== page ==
Raj Shharma
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Bear Bibeault wrote:Well, since this one is already well on-track. I've moved it to General Computing with a change of title.



Thank you for moving this to this forum...now BLISS can be discussed without any constraints of Meaning less Drive
Bear Bibeault
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X = Z

assigns the address of Z to X

X = .Z

assigns the value of Z to X

.X = .Z

assigns the value of Z to the variable pointed to by X

..X = ..Z

multiple levels of indirection

The old joke was "keep adding dots until it stops access violating". (access violation == NPE)
Raj Shharma
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Joined: Mar 22, 2009
Posts: 60
Bear Bibeault wrote:X = Z

assigns the address of Z to X

X = .Z

assigns the value of Z to X

.X = .Z

assigns the value of Z to the variable pointed to by X

..X = ..Z

multiple levels of indirection

The old joke was "keep adding dots until it stops access violating". (access violation == NPE)



I must say...This is real Programming...Such a fascinating Concept...Keep on adding ...
Pat Farrell
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    5

In Bliss, everything evaluated to an address. An address is similar to a stared variable in C.

In C, you might write something like

a = *b + *c

which means don't add the values of b and c, but add the values of the things pointed to by b and c.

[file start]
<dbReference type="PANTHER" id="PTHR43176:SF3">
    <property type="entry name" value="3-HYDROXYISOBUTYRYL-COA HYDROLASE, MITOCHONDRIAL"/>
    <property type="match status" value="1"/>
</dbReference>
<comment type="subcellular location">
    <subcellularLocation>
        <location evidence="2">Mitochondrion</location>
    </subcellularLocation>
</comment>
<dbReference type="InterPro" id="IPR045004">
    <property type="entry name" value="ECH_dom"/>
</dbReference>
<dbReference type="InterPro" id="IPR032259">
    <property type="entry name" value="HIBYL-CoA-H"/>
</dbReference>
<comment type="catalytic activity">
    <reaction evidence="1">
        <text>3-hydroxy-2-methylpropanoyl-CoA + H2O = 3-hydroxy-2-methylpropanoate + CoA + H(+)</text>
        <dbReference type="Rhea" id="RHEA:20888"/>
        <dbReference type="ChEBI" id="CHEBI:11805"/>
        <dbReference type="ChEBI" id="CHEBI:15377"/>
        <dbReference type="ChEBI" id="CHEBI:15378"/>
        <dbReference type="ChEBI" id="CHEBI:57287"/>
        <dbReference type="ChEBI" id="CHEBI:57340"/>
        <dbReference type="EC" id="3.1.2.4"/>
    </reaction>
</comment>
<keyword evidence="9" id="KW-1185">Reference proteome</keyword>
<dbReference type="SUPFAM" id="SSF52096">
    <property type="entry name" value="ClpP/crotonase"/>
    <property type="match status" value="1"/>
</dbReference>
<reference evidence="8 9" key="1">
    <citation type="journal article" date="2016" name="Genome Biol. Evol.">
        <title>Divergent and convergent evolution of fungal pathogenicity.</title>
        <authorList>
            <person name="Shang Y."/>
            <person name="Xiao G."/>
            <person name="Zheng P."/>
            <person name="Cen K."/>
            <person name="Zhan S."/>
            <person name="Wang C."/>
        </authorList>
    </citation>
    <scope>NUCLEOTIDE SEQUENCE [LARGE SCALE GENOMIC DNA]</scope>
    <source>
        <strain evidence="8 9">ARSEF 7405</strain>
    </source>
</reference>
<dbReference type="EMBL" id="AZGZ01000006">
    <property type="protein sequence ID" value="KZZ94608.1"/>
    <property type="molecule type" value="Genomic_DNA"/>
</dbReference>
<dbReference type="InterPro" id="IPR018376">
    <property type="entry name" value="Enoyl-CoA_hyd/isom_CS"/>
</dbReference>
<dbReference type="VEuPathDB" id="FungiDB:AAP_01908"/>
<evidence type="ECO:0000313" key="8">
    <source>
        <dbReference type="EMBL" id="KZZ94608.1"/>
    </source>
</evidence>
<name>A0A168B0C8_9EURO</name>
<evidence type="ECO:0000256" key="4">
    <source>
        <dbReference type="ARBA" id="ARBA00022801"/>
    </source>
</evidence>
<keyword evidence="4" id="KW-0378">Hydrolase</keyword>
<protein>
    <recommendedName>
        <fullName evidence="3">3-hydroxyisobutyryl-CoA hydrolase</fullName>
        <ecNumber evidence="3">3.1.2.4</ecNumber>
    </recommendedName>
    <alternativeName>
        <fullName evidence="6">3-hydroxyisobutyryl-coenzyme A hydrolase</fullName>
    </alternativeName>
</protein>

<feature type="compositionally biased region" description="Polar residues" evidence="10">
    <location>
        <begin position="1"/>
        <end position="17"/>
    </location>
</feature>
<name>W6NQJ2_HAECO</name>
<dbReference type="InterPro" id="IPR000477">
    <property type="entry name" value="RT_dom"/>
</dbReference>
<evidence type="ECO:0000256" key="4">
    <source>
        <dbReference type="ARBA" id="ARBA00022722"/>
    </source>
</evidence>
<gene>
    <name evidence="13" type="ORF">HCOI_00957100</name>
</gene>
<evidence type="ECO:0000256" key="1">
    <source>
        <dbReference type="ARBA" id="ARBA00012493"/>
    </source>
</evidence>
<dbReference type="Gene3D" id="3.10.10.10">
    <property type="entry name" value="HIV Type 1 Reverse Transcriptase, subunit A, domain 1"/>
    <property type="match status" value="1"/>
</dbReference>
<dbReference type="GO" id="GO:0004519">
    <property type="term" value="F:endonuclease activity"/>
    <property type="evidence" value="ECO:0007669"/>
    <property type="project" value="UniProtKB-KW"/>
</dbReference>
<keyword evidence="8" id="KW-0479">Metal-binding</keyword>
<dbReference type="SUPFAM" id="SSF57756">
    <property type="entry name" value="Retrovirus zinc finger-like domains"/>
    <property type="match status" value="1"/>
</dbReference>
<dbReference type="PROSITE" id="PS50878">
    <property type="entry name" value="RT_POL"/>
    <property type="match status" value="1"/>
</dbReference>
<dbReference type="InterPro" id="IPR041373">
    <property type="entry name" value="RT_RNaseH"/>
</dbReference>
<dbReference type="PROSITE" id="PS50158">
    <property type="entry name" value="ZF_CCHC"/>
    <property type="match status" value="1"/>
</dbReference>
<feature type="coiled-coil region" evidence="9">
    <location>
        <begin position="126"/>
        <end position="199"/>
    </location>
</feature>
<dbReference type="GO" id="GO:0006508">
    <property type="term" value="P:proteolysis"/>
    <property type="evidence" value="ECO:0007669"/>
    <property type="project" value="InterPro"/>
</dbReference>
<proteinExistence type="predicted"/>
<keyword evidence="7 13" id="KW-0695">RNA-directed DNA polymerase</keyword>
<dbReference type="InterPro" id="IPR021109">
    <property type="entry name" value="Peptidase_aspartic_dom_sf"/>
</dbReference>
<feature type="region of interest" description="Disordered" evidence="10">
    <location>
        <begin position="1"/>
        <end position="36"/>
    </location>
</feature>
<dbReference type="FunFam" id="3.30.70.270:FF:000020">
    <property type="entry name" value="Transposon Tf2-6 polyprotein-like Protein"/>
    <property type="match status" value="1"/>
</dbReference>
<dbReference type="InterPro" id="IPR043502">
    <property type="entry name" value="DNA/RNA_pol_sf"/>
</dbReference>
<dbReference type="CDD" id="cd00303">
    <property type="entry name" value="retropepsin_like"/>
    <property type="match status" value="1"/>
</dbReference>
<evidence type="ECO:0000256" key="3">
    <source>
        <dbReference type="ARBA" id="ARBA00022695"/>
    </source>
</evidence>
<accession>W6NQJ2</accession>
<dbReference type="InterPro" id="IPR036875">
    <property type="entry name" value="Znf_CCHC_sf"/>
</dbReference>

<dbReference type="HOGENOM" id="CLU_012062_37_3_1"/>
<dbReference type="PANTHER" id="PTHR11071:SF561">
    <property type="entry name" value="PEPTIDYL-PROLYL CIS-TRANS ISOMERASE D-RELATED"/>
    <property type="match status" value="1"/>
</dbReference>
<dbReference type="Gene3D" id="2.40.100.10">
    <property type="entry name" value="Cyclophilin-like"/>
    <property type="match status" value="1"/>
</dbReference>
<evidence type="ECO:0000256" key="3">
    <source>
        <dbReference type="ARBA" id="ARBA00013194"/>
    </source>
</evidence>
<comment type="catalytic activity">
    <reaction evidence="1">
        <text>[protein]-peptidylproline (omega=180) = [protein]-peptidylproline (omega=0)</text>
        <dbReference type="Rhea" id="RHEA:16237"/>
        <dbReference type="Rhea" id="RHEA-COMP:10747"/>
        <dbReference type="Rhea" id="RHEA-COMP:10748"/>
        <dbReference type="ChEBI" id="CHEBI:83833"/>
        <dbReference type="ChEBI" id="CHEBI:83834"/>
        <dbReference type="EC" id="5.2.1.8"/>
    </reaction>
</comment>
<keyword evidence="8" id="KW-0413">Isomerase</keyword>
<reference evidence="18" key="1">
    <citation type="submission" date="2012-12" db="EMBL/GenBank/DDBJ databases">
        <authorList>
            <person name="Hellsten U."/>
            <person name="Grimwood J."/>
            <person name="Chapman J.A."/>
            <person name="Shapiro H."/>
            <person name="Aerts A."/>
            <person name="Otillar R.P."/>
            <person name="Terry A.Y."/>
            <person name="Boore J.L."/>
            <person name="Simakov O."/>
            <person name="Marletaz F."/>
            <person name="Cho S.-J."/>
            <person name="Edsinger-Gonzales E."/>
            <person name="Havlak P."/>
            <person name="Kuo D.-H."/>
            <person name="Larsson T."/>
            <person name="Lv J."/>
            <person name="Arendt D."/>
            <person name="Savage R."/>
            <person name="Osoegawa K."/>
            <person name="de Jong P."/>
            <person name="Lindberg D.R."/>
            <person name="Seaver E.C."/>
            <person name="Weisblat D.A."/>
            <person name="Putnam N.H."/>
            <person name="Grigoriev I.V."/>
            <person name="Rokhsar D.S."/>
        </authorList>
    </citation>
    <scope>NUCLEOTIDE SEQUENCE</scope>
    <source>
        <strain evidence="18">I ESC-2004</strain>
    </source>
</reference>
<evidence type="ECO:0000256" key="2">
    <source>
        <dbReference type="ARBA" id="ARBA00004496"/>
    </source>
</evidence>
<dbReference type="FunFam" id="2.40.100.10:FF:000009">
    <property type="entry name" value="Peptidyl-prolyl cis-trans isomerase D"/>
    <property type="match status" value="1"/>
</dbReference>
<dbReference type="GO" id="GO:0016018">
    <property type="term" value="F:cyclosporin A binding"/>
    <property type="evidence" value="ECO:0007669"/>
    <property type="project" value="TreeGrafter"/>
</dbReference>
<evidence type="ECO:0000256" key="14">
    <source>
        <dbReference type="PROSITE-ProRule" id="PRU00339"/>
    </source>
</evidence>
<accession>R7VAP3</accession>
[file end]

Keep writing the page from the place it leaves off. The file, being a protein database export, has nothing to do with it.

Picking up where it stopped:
If I remember right, the assignment operator was := and it was strange, even for bliss, as it meant

Store the value of the expression on the right in the address pointed to by the address on the left.
So the above line in C would be

a := .b + .c

Bliss did not use "=" as an equal operator and did not have the evil failure that C had of mangling something like

if ( a = b ) ....

(which does an assignment of the value of B to A, and then tests to see of A is true)
It used two letter (or four?) abbreviations for EQ, LT, GT, etc.
Raj Shharma
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Posts: 60
So pointers in C stack up in parallel with dot operator in BLISS?
Pat Farrell
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Bear Bibeault wrote:Wikipedia has an article on BLISS.

I've always hated that article (more specifically, the example programs). They are too short to show much of the language.

Since every expression was an address, it was trivial to have functions that return tables of addresses to execute, etc. This was critical when yo uwere writing the Operating System itself in bliss. OS are all about device drivers, tables of IO, magic registers that do IO when you write to them, etc.

And since Bliss was developed by the same folks who developed the operating systems at DEC, and they were used to seriously advanced Macro assemblers, Bliss had a wicked powerful macro system. Not just a preprocessor that did text substitution as C had, but full logic in the macros, with control structures in the macros. Much of this came from the TOPS-10, Tenex, and DECsystem20 folks, who wrote wicked macros in assembly for their operating systems.

Some of the macros were too complex to ever understand, and could never be modified.
Pat Farrell
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Raj Shharma wrote:So pointers in C stack up in parallel with dot operator in BLISS?


No, that's backwards.

normal variables in C are parallel to the dot operator in Bliss.
Star variables in C are parallel to naked variables in Bliss
Bear Bibeault
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Pat Farrell wrote:Bliss did not use "=" as an equal operator ...